World Heart Day takes place on 29th September every year and is the World Heart Federation’s biggest platform for raising awareness about cardiovascular disease, including heart disease and stroke. This year, the campaign focuses on looking after our own hearts and the hearts of our loved ones: My heart, your heart
The term cardiovascular disease (CVD) refers to any disease of the heart, vascular disease of the brain or disease of the blood vessel. The most prevalent CVD include coronary heart disease (e.g. heart attack) and cerebrovascular disease (e.g. stroke).
- Eat well and drink wisely
- Reduce sugary beverages
- Swap sweet sugary treats for fresh fruit
- Try to eat 5 portions of fruit or vegetables per day
- Keep your alcohol intake within recommended guidelines
- Limit processed and packaged foods
Promise to get more active
- Aim for at least 30 minutes of moderate intensity activity 5 times per week, or 75 minutes spread throughout the week of vigorous intensity exercise
- Be more active every day, try taking the stairs and walk or cycle instead of driving
Say no to smoking
- Within 2 years of quitting, the risk of coronary heart disease is substantially reduced
- Within 15 years the risk of CVD returns to that of a non smoker
- Exposure to second hand smoke is also a cause of heart disease in non smokers
Knowing your risk
- Check blood glucose levels– high blood glucose can be indicative of diabetes. CVD accounts for 60% of all deaths in people with diabetes so if left untreated it can put you at increased risk of heart disease and stroke.
Check blood pressure– high blood pressure if the number one risk factor for CVD. It usually has no warning signs or symptoms and many people don’t realise they have it.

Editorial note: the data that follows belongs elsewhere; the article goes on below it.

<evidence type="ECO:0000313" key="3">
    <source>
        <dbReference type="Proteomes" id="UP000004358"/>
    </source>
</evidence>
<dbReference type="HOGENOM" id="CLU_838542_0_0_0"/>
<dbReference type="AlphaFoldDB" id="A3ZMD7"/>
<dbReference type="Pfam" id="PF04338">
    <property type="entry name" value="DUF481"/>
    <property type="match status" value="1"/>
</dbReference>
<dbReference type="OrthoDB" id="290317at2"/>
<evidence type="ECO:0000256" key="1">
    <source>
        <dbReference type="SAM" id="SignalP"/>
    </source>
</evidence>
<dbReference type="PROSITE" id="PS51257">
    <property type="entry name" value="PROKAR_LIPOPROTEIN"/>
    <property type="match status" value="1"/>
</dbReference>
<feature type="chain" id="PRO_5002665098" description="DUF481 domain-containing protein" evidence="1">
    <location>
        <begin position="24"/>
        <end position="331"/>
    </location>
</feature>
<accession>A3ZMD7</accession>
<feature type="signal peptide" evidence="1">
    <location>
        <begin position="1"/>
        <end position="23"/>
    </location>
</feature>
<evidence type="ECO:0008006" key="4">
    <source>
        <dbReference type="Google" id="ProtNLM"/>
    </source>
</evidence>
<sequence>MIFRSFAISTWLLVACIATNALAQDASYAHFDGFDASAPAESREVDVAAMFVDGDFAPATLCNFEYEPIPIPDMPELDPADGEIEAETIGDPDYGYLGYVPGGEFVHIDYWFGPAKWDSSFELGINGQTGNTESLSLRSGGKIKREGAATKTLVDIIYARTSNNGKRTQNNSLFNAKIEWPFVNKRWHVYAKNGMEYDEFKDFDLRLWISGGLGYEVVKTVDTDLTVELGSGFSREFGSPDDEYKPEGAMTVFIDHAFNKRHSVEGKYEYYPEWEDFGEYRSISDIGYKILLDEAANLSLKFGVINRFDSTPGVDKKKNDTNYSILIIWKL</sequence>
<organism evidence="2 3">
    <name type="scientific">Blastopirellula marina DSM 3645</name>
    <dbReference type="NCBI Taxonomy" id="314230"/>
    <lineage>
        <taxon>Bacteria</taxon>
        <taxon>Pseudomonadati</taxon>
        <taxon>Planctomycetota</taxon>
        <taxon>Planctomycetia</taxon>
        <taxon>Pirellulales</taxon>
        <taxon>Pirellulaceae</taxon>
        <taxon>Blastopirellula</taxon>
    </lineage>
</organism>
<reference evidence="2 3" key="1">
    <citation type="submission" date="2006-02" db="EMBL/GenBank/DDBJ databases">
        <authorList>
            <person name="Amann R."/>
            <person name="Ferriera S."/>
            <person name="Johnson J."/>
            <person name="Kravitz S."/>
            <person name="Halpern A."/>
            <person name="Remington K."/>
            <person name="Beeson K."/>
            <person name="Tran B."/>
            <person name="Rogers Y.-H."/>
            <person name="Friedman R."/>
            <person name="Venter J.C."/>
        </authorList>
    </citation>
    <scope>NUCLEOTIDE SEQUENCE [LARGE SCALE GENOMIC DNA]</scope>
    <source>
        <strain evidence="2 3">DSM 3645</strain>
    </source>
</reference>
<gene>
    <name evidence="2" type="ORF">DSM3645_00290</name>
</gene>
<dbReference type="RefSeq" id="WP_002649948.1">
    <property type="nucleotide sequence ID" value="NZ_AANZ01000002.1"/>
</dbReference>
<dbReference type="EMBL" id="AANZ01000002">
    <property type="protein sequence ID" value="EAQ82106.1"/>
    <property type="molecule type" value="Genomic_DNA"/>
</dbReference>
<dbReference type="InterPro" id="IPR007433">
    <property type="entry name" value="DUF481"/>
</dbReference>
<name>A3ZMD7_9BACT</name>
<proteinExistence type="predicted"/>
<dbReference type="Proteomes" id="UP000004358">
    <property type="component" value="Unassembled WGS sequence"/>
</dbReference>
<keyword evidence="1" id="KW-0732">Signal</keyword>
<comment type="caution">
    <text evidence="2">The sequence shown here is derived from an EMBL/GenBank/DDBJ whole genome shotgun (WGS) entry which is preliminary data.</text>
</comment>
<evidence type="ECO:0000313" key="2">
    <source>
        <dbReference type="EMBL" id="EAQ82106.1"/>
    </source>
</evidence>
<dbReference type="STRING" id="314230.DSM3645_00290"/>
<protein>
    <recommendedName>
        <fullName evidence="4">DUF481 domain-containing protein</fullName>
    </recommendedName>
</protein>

Check your numbers– visit your healthcare professional and ask them to check your cholesterol, weight and BMI as well as blood pressure.
Understand the signs and symptoms of a heart attack– over 70% of all cardiac and breathing emergencies occur in the home when a family member is present.
Heart attack warning signs
Most heart attacks start slowly, with mild pain or discomfort.
- Chest discomfort– in the centre of the chest that lasts more than a few minutes or that goes away and comes back, it can feel like an uncomfortable pressure, squeezing, fullness or pain
- Discomfort in other areas of the upper body– one or both arms, the back, neck, jaw or stomach
- Shortness of breath with or without chest discomfort
- Breaking into a cold sweat, nausea, vomiting and back or jaw pain
Stroke warning signs
- Sudden numbness or weakness in the dace, arm or leg, especially on one side of the body
- Sudden confusion, trouble speaking or understanding
- Sudden difficulty seeing in one or both eyes
- Sudden difficulty walking, dizziness, loss of balance or coordination
- Sudden severe headache with no known cause
An estimated 17.3 million people die of cardiovascular diseases every year, 80% of deaths occur in low and middle income countries.
You can find campaign resources and information here: www.world-heart-federation.org
· The Campaign Resources in a number of different languages
· Our Worldwide Activities interactive map where you can add details of all your events and illuminations
· Toolkits full of advice on how to support World Heart Day and how to use it as a platform for awareness raising, fundraising and more
· Lots of ways to make your heart promises online and share them
· A digital toolkit so that you can help us to achieve the biggest impact on social media
· A campaign video